Wide hallways, a 2.4m front door with fanlight and a view straight out the other side make the houses feel spacious.
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The layering of public and private is handled particularly well with the houses around this green. Letting rooms have a defensive hedge and border on one side of the green and the green itself is edged by stone walls which become seat or planter. A walkway takes people to their front doors and indented porches while front windows – some kitchens, some living rooms – are defended by brick planters. Paths and edges feel strong here. Roads and cars – and parking – are relegated to the side, giving the green a far more neighbourly feel (conversely the semi-detached pair have a more awkward relationship with each other and the street due to having parking right in front of the kitchen window). 

You can tell this was a traditional contract by the stones and benches, by the characterful dormer windows and by the gutters. These are done elegantly and well. Gutters are semi-recessed into the brickwork, scoring lines down the facades in aluminium. And the materials make a major difference. The limestone of the pub frontage is taken up on the adjoining elevation, with a local limestone cladding the letting rooms with brick plinth, but elsewhere brick is used – argued as local thanks to the brickworks that was once over the road – with highlights of cast stone in the oversized window surrounds. ‘Which we spent, frankly, quite a lot of money on,’ says Grunnell. It is a difficult call. ‘We’re not very high end,’ he says. ‘Our houses are for sale at a similar price to a national housebuilders’.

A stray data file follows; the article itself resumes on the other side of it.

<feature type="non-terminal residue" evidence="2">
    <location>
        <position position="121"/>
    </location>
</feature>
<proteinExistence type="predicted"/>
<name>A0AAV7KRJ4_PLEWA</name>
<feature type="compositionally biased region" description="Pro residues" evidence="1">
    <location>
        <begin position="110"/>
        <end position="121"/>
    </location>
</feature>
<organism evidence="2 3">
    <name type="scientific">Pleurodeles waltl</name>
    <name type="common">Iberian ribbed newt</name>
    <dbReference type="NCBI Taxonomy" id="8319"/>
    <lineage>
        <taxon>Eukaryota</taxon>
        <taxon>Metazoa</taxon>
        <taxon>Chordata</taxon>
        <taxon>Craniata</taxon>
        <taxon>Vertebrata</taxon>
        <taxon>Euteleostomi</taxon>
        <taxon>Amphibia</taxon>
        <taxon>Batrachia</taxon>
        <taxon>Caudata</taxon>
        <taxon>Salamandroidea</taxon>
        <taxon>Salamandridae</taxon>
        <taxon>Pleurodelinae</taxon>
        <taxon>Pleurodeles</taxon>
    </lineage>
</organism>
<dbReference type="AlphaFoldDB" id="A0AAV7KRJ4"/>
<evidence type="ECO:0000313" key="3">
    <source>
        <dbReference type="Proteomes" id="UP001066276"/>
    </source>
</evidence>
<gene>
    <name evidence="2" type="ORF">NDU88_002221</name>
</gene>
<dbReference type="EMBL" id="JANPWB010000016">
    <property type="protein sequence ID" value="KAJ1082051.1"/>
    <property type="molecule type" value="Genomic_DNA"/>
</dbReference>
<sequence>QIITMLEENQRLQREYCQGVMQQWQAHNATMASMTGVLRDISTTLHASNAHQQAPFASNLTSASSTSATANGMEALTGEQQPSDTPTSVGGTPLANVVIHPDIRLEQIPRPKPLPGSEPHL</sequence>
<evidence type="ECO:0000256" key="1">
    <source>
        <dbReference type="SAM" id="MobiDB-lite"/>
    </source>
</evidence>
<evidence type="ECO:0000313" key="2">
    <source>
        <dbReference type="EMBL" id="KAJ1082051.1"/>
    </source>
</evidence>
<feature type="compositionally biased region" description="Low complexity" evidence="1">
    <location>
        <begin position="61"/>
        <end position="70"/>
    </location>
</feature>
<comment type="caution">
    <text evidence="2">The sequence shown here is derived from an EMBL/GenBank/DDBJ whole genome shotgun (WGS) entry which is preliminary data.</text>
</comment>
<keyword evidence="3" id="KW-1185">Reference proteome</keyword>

• The mixed terrace of two and three-storey houses.
    The mixed terrace of two and three-storey houses.
  • The edge of the village seen from the field.
    The edge of the village seen from the field.
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Dormers and a slit window make the sort of bedroom you’d dream of as a child

From outside the houses look small but the immediate impression is of spaciousness as you step through the high front door. ­Ceilings are 2.5m high and hallways are wide (enough for a pushchair or bike, something Buchanan, as a father of young children, is alive to). Staircases in the new houses are generally in the centre of the plan, some toplit to give an unexpected drama at the centre of the little houses. Bedrooms in attic storeys with dormers and sometimes a slit window to the side make for the sort of bedroom you would dream of as a child. 

There is a sense that Archio may have smuggled in an extra window or two, without quite realising it was being generous. The box-room in one house, with barely any headroom, has a rooflight that would make it a tidy little study, elsewhere a rogue rooflight looks onto next door’s tiles rather than out to the sky as it might. And the plan size of the semis (a ground floor of 43m²) means the scale bet­ween rooms favours those whose families spend more time in their bedrooms: at three storeys they have four bedrooms, but the kitchen and living room would struggle to hold guests as well as all the occupants, and have gardens that could barely squeeze in five deck chairs. 

How the cheek-by-jowl village qualities will appeal to buyers has yet to be tested. But one of the compact three-bed terraces looking out at the field one way and a neighbourly green and a thriving pub the other, seems a pretty good entry point to village life – very different from the suburban development over the road. And for the pub owners with a long term stake as a next door neighbour and local business there is every reason to hope Temple Gardens will bring new life to ­Temple Cloud. 

Credits

Architect Archio
Developer Bath & Stratford Homes
Contractor Ken Biggs Contractors
Structural engineer Entuitive
Quantity surveyor Ward Williams Associates
Acoustic engineer Acoustic
Interior design Pembrook Design & Jane Clayton & Co
Environmental / M&E engineer One Creative Environments